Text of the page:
Doggone gone dog: Not Our Dog

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Janice Lindsay

The two of us were walking early one Sunday morning, on our long walk far from home and back, when out of the woods bounded the one person we did not want to join us: somebody else’s dog.

Dogs love to go for walks. But especially they love being part of a pack going for a walk. Two people – four legs – suffice to comprise a pack. They think it’s even more fun when they know should be tied, confined, or otherwise restrained, but, by some miracle, they’re not.

So we were, yet again, accompanied by an unleashed dog who trotted happily ahead of us, occasionally glancing back to make sure the pack was still moving in the same direction, then falling behind to sniff stuff and sprinting to catch up.

Our general approach was to (1) avoid speaking to Dog, thereby not encouraging its presence, which failed because Dog had already decided we were pack-mates; (2) hide, which also failed because Dog already knew the scent of its new buddies; and, when all else failed (3) look for a police officer whose job might be to help people and lost dogs and who might not have anything more exciting to do on a Sunday morning.

Fact: You can’t control what happens to a strange dog whose name you don’t even know, or the naughty things the dog might do. But other fact: You feel responsible just the same. You would feel responsible if Dog, bounding joyfully in new-found freedom, got hit by a car. You feel responsible when Dog chases a (very annoyed) runner. You feel responsible for the disapproving looks from motorists. You wish you had worn the T-shirts that say, in very large letters, “NOT OUR DOG.”

The picture in my dictionary suggests that this dog was a chow – a medium size “heavy-coated blocky dog with a broad head and muzzle, a very full ruff of long hair, and a distinctive blue-black tongue and black-lined mouth.” I can verify the blocky shape and the full ruff. I did not personally venture to examine the tongue and lining of the mouth.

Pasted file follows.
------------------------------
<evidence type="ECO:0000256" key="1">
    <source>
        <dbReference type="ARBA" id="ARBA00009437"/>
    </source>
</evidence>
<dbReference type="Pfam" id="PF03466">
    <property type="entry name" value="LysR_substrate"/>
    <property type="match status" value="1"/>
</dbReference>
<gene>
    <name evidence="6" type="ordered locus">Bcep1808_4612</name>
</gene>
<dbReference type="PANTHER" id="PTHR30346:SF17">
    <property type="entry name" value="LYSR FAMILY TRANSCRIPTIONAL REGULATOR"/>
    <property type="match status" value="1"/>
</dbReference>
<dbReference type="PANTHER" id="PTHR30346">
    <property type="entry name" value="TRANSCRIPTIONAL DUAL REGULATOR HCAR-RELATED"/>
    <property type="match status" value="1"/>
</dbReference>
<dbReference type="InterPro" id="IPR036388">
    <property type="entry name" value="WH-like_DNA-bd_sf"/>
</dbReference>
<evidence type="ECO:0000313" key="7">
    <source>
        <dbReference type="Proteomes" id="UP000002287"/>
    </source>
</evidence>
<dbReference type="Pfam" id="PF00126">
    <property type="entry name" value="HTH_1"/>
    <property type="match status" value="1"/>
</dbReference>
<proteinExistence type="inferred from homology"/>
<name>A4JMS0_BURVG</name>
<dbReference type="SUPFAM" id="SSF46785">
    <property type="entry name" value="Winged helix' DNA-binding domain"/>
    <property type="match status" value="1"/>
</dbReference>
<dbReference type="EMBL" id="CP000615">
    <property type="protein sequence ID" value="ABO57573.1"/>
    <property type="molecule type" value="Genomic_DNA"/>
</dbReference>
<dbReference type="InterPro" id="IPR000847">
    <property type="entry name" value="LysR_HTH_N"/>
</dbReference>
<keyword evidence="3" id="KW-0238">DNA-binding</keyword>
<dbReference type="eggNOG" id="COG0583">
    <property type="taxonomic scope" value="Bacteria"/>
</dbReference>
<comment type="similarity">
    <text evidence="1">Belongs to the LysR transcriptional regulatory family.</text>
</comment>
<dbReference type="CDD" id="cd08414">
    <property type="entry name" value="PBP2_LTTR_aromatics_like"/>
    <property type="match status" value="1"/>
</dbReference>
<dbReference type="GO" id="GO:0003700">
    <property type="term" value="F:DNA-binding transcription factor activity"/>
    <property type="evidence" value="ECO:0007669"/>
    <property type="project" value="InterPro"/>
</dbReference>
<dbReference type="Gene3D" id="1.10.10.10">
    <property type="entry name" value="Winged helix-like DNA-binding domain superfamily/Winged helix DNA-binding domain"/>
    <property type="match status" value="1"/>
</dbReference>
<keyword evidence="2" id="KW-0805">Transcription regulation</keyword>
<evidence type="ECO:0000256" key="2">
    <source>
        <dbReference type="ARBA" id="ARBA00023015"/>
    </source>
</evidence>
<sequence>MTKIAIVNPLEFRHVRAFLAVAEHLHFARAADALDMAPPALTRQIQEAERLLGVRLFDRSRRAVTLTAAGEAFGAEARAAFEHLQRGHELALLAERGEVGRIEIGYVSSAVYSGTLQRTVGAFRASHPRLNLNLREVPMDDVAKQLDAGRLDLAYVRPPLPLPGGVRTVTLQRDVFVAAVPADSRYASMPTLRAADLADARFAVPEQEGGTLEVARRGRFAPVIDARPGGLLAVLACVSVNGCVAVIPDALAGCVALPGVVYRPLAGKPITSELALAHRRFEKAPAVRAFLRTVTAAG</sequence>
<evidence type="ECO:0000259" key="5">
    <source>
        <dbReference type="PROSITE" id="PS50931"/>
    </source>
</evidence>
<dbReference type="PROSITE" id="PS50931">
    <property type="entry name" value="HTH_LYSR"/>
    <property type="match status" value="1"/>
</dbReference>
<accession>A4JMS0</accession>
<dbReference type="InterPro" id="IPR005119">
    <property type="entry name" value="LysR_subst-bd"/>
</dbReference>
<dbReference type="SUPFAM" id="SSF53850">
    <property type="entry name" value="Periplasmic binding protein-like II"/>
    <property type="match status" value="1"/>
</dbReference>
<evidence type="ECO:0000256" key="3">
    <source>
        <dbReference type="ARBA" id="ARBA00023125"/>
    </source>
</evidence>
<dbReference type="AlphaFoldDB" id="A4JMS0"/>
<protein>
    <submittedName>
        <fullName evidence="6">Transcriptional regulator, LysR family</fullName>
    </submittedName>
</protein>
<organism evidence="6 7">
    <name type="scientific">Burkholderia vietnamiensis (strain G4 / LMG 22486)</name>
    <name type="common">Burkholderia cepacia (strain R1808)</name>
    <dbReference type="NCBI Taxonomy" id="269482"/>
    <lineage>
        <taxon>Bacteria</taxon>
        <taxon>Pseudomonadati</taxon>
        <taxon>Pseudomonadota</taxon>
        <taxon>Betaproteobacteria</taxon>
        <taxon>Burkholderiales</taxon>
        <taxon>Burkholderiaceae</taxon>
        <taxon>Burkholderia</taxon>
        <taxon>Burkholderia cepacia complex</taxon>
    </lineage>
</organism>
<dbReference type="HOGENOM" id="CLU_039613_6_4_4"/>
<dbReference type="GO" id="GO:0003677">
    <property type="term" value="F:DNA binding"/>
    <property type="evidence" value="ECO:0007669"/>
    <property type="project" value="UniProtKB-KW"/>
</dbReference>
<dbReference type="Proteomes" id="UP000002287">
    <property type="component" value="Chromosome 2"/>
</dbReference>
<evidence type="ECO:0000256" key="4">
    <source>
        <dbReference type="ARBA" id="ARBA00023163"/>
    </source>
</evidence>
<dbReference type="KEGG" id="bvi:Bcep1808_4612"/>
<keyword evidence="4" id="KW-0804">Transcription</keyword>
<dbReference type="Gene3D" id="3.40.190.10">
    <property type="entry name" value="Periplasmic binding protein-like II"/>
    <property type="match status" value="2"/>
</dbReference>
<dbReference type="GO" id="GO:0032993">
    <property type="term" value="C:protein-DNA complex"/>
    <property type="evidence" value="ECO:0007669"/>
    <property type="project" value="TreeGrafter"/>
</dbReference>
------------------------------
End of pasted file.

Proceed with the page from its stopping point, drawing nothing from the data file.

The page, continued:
While we were on the back roads, Dog was well behaved, sniffing and trotting. But on a busier road, he had a couple of close calls with cars and we received some of those disapproving annoyed-motorist looks. Not Our Dog!

As we tried to decide whether to phone the police, a young woman walked toward us on the other side of the road. Dog danced carelessly across the street to say hello. She hollered, “Your dog is going to get hit!” Not Our Dog! Not Our Dog!

We crossed the street to explain.

We were standing in front of a house. The couple on the porch overheard our conversation and joined us. Now there were five of us, talking about Dog, talking to Dog, checking Dog’s dog tags, while Dog sat happily among us, delighted to have five new friends instead of only two.

The kind dog-lovers at the house agreed to take responsibility for reuniting Dog with its owners. We were grateful and continued on our walk. When I glanced back, Dog was looking longingly after us, as if he were trying to figure out why the pack was breaking up so soon.

Later, I learned that, thanks to the kind couple and the police, Dog, by then a guest of the dog officer, was reunited with Owners.

This is one lost-dog story that has a happy ending. If it were up to me, they would all end happily. But, as I said, Not Our Dog.

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